TALLAHASSEE, Fla. – A controversial measure dealing with vacation rental properties appears doomed, as time runs out in the 2020 legislative session.
The Senate Rules Committee was scheduled to hear the bill (SB 1128) Monday, but bill sponsor Manny Diaz Jr., R-Hialeah, said the measure was postponed because he lacked the support necessary to get it out of the committee.
The Rules Committee is not scheduled to meet again before the session ends March 13, and even if it does, it appears unlikely that Diaz’s proposal will be on the agenda.
When asked by reporters if his plan would make it to the floor for a Senate vote, Diaz was non-committal.
“It's hard to tell at this point,” he said. “This is kind of the time in session where you don't ever say for sure one way or another, because anything could happen.”
The long-running dispute over vacation rentals has pitted local government officials against advertising platforms, such as Airbnb, in what has been one of the most intensely waged legislative battles.
The plan under consideration this year would require online platforms to collect and remit taxes on the properties that advertise on their sites. The platforms would have to ensure that only properly licensed rentals are advertised and provide the state with specific information about the rentals.
In exchange, regulation would be “preempted” to the state, largely preventing local governments from regulating vacation rentals. Local governments could only regulate the rentals in the same way as other properties in neighborhoods, a restriction that cities and counties strenuously oppose.
Florida law already bans local governments from passing ordinances to outlaw vacation rentals.
Sen. Wilton Simpson, who will take over as Senate president later this year, worked behind the scenes to forge a proposal that garnered support from the advertising platforms, the Florida Realtors and even the Florida Restaurant & Lodging Association, which in the past has strenuously resisted similar measures.
“Next year. That’s what they make next year for,” Simpson, R-Trilby, told The News Service of Florida when asked Monday evening about the measure’s prospects.
Airbnb Florida Policy Director Tom Martinelli said the platform remains hopeful that the issue “will be addressed legislatively to provide the vacation rental industry with uniformity and much-needed stability.” “We remain hopeful this bill will move through the process to provide the much-needed relief to Florida’s vacation rental property owners and surrounding industry,” Martinelli said in a prepared statement.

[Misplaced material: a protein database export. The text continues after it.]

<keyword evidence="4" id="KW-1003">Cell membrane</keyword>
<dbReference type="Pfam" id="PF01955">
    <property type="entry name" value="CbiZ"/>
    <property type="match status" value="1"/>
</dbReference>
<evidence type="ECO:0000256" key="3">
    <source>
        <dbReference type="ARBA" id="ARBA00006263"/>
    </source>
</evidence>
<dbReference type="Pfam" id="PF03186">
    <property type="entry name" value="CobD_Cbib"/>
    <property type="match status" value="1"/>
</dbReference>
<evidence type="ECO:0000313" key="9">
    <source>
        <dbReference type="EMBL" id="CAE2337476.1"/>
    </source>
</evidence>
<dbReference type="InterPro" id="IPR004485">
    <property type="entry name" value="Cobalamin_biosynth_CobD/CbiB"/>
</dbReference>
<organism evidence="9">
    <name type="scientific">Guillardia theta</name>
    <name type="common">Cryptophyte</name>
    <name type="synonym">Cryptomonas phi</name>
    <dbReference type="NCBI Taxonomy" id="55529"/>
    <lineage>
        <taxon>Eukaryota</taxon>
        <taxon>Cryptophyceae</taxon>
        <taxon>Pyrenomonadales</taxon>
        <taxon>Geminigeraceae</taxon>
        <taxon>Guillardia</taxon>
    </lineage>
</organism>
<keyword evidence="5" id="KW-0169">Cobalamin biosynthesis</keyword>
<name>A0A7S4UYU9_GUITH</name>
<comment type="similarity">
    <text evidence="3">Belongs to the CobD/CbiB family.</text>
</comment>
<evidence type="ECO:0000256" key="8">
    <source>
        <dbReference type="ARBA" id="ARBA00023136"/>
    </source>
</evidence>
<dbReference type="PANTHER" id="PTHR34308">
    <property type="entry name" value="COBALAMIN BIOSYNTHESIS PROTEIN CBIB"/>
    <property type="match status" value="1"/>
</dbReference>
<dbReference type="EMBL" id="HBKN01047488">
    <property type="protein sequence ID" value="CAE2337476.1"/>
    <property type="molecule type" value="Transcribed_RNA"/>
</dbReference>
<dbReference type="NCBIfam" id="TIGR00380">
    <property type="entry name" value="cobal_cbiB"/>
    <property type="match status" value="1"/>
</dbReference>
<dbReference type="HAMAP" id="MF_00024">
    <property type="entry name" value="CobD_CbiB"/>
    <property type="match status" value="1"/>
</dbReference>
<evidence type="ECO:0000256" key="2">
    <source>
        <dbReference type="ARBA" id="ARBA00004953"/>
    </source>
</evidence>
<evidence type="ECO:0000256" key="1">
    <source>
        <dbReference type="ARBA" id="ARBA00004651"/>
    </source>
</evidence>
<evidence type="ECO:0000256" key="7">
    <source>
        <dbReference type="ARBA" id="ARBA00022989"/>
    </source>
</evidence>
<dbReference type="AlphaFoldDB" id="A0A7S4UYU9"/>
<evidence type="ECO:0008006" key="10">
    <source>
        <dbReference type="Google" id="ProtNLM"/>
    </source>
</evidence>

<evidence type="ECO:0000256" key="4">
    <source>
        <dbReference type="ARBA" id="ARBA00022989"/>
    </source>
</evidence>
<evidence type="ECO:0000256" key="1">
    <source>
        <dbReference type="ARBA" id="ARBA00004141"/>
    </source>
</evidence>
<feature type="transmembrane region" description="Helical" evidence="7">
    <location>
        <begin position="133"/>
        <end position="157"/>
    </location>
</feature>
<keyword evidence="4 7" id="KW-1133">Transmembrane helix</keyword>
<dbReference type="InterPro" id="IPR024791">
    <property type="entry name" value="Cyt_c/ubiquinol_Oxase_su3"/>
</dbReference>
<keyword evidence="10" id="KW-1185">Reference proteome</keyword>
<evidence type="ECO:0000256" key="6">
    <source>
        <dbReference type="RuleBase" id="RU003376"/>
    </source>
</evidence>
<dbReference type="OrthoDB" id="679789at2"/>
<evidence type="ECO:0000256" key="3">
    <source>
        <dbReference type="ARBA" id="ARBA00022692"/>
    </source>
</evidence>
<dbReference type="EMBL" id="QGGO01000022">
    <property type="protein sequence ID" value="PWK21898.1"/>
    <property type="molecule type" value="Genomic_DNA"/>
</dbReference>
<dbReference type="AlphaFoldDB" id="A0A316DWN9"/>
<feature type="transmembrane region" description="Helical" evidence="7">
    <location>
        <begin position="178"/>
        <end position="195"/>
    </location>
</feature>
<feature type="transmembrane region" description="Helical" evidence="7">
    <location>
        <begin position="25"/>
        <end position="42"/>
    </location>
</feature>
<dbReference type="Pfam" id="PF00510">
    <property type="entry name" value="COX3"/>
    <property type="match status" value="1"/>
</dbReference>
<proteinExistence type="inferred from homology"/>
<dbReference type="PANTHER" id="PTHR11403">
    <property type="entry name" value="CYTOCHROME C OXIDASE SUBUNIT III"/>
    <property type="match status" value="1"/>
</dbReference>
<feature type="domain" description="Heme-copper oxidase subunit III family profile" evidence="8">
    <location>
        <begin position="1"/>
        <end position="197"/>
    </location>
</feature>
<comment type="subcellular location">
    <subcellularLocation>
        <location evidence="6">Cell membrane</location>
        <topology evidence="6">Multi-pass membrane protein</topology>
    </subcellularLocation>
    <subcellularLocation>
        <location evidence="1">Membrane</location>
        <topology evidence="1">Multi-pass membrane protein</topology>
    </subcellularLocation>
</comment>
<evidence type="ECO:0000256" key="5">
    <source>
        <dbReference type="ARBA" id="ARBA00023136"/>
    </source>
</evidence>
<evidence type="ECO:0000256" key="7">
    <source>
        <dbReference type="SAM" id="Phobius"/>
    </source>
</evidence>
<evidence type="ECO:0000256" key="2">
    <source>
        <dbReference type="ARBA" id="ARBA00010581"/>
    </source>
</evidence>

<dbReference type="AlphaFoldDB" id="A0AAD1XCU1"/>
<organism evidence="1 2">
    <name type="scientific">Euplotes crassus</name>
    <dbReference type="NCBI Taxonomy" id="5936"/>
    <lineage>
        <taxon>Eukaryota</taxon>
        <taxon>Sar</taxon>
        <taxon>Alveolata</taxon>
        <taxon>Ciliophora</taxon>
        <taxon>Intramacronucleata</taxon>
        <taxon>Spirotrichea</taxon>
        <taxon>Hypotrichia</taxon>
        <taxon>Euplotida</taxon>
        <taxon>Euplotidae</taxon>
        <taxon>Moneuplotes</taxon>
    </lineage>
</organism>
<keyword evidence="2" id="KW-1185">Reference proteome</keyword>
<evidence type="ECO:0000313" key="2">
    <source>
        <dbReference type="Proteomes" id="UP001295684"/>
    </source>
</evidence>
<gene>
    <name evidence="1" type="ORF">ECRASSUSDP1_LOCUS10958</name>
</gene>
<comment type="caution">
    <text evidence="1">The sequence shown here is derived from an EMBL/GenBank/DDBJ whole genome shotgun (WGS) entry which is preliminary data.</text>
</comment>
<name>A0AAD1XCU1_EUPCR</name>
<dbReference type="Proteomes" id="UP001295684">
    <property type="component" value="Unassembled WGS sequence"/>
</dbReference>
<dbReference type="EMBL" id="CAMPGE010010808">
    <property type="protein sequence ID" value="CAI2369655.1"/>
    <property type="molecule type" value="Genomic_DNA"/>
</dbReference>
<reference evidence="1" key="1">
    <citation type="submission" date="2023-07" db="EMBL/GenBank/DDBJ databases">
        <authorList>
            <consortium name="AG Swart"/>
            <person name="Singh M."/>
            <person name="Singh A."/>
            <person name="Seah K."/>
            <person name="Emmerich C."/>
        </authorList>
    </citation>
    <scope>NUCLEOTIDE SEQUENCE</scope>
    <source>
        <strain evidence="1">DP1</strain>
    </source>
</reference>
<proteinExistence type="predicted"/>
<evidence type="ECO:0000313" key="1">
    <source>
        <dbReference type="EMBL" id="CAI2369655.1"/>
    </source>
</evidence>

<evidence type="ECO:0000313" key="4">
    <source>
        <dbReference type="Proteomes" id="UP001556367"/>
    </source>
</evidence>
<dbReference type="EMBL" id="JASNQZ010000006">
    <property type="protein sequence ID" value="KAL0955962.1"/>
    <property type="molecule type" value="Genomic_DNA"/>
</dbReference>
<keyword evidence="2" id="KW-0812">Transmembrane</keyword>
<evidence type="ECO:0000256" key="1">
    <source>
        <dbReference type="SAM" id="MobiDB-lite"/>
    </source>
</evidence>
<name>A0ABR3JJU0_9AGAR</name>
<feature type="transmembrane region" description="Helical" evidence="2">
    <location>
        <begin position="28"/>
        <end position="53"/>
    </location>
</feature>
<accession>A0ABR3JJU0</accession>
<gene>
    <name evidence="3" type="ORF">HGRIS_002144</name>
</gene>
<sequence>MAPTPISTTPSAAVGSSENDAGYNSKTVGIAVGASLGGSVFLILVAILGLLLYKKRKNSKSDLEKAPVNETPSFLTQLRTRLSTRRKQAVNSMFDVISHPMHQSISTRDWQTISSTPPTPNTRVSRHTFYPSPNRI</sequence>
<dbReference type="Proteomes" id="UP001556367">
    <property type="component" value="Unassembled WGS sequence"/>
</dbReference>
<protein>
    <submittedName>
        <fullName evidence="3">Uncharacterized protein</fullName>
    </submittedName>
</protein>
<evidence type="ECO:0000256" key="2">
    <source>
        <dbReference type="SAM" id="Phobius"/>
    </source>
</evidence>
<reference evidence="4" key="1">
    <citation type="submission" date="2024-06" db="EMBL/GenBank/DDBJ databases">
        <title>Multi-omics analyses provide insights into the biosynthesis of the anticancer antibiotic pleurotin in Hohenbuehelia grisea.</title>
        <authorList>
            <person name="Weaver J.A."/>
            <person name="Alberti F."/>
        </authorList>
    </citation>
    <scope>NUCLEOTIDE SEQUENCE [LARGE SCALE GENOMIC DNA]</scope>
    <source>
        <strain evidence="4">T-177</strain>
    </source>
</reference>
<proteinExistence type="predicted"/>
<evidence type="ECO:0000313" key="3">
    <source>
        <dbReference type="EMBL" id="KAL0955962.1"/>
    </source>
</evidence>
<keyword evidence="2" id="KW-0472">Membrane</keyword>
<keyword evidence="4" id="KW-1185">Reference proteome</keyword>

Vacation rentals have sparked backlash from some homeowners, who complain about raucous parties, parking issues and a steady stream of strangers in neighborhoods. Many of the objections come from coastal regions of the state. Cities and counties also remain firmly opposed to the House and Senate bills.
And Gov. Ron DeSantis has indicated he was not keen on the measure, saying recently he was “leaning against” the legislation.
Diaz pointed to amendments offered by senators Monday that were “counter or interfering with some of the stuff that we’re trying to do.”
“This is an incredibly complex bill that obviously had been tried for years, and you can see that every stop we've made massive changes. We're still not there with the changes that … we needed to have enough votes. So we're still working to make sure that all senators are satisfied with that bill,” he said.
Sen. David Simmons, R-Altamonte Springs, sponsored amendments that would have effectively gutted the bill.
“So, it became incredibly convoluted. That's why we're holding on to it for now, to try to see if we can work that out,” Diaz said.
Diaz had planned to amend his bill to bring it in line with a House proposal (HB 1011) that is awaiting a House floor vote.
DeSantis told reporters Feb. 24 he had not made up his mind but expressed strong reservations about the effort.
“We have 22 million people almost. We are a very diverse state. For us to be micromanaging vacation rentals, I am not sure that is the right thing to do,” DeSantis said.
“These are things where you’ll have kind of a quiet neighborhood,” DeSantis continued. “Then you will have someone doing this, and there are parties going on and some of the residents get upset. My view would be, probably, that should be determined locally.”
Opponents of the measure had repeatedly complained about “party houses” that wreak havoc in single-family neighborhoods.
But Diaz said he wants to address those concerns.
“Right now, it’s just regroup, have conversations with the stakeholders (and) the senators involved and try to see where we’re at,” he said.